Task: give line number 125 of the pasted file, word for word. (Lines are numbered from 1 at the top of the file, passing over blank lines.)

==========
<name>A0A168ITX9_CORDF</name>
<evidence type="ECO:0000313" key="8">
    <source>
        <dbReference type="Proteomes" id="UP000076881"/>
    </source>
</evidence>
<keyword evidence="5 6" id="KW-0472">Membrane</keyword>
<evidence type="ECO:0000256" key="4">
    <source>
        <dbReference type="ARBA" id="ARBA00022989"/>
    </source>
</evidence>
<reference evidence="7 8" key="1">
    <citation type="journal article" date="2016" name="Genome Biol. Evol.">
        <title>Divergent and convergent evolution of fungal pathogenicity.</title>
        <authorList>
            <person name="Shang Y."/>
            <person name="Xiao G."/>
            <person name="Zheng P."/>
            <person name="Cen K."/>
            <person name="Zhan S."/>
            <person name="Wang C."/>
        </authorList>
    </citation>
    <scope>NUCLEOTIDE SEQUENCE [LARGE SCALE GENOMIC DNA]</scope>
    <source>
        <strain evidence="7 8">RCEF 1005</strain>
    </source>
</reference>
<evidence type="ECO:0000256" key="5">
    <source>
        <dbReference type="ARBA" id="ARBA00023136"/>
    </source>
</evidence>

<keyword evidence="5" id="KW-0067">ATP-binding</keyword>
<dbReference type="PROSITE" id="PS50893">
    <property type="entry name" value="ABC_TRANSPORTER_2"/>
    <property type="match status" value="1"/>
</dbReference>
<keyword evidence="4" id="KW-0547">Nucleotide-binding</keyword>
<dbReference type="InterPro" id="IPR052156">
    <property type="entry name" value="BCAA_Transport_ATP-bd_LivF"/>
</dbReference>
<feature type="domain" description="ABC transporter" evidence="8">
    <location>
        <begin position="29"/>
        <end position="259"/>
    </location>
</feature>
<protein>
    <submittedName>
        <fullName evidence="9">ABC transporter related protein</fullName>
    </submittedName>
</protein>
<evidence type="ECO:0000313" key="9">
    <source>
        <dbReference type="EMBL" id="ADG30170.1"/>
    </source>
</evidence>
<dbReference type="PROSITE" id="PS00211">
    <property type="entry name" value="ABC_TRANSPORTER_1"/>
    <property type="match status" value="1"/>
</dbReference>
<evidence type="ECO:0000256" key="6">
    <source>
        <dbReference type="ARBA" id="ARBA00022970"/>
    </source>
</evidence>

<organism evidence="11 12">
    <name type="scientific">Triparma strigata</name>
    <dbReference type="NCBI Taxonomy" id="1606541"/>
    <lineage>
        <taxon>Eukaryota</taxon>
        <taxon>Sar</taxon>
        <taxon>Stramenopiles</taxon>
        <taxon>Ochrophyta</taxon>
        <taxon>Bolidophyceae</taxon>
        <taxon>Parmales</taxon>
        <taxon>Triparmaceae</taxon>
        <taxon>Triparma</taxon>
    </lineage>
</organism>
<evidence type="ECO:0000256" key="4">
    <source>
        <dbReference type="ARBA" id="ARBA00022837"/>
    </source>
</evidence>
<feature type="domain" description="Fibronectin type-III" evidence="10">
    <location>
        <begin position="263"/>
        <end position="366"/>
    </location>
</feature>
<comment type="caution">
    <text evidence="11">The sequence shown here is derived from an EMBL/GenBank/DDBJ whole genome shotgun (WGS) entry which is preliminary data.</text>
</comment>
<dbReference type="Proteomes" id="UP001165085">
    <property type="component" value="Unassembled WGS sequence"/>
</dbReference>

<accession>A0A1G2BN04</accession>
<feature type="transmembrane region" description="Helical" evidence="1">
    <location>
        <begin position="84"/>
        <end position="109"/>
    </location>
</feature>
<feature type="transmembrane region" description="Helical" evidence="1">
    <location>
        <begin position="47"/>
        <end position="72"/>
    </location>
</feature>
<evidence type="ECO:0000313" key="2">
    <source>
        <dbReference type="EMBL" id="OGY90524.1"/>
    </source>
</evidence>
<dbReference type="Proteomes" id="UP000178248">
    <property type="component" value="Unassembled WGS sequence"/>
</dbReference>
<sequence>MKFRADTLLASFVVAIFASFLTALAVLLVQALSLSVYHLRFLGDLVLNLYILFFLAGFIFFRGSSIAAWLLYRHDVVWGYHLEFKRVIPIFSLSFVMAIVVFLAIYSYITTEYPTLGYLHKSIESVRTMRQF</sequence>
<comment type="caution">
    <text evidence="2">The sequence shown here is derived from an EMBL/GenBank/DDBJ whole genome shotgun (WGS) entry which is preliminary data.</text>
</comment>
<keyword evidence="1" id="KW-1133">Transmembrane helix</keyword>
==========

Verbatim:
<keyword evidence="1" id="KW-1133">Transmembrane helix</keyword>